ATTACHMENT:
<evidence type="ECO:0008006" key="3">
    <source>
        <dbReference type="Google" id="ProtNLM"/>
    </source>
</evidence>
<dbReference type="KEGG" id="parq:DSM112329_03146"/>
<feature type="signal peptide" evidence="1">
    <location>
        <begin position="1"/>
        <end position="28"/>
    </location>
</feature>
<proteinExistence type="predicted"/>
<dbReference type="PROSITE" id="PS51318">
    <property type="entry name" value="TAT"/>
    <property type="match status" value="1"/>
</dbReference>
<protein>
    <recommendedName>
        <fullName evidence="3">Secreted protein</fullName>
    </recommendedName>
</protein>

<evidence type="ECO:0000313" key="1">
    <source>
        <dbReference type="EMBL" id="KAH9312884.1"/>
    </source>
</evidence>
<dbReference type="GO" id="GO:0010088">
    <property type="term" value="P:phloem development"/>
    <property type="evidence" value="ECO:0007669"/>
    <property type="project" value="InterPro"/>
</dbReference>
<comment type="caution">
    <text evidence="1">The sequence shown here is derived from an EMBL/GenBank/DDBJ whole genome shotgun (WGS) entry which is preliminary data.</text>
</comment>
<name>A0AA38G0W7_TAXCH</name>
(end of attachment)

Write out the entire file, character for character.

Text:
<evidence type="ECO:0008006" key="3">
    <source>
        <dbReference type="Google" id="ProtNLM"/>
    </source>
</evidence>
<dbReference type="KEGG" id="parq:DSM112329_03146"/>
<feature type="signal peptide" evidence="1">
    <location>
        <begin position="1"/>
        <end position="28"/>
    </location>
</feature>
<proteinExistence type="predicted"/>
<dbReference type="PROSITE" id="PS51318">
    <property type="entry name" value="TAT"/>
    <property type="match status" value="1"/>
</dbReference>
<protein>
    <recommendedName>
        <fullName evidence="3">Secreted protein</fullName>
    </recommendedName>
</protein>

<evidence type="ECO:0000313" key="1">
    <source>
        <dbReference type="EMBL" id="KAH9312884.1"/>
    </source>
</evidence>
<dbReference type="GO" id="GO:0010088">
    <property type="term" value="P:phloem development"/>
    <property type="evidence" value="ECO:0007669"/>
    <property type="project" value="InterPro"/>
</dbReference>
<comment type="caution">
    <text evidence="1">The sequence shown here is derived from an EMBL/GenBank/DDBJ whole genome shotgun (WGS) entry which is preliminary data.</text>
</comment>
<name>A0AA38G0W7_TAXCH</name>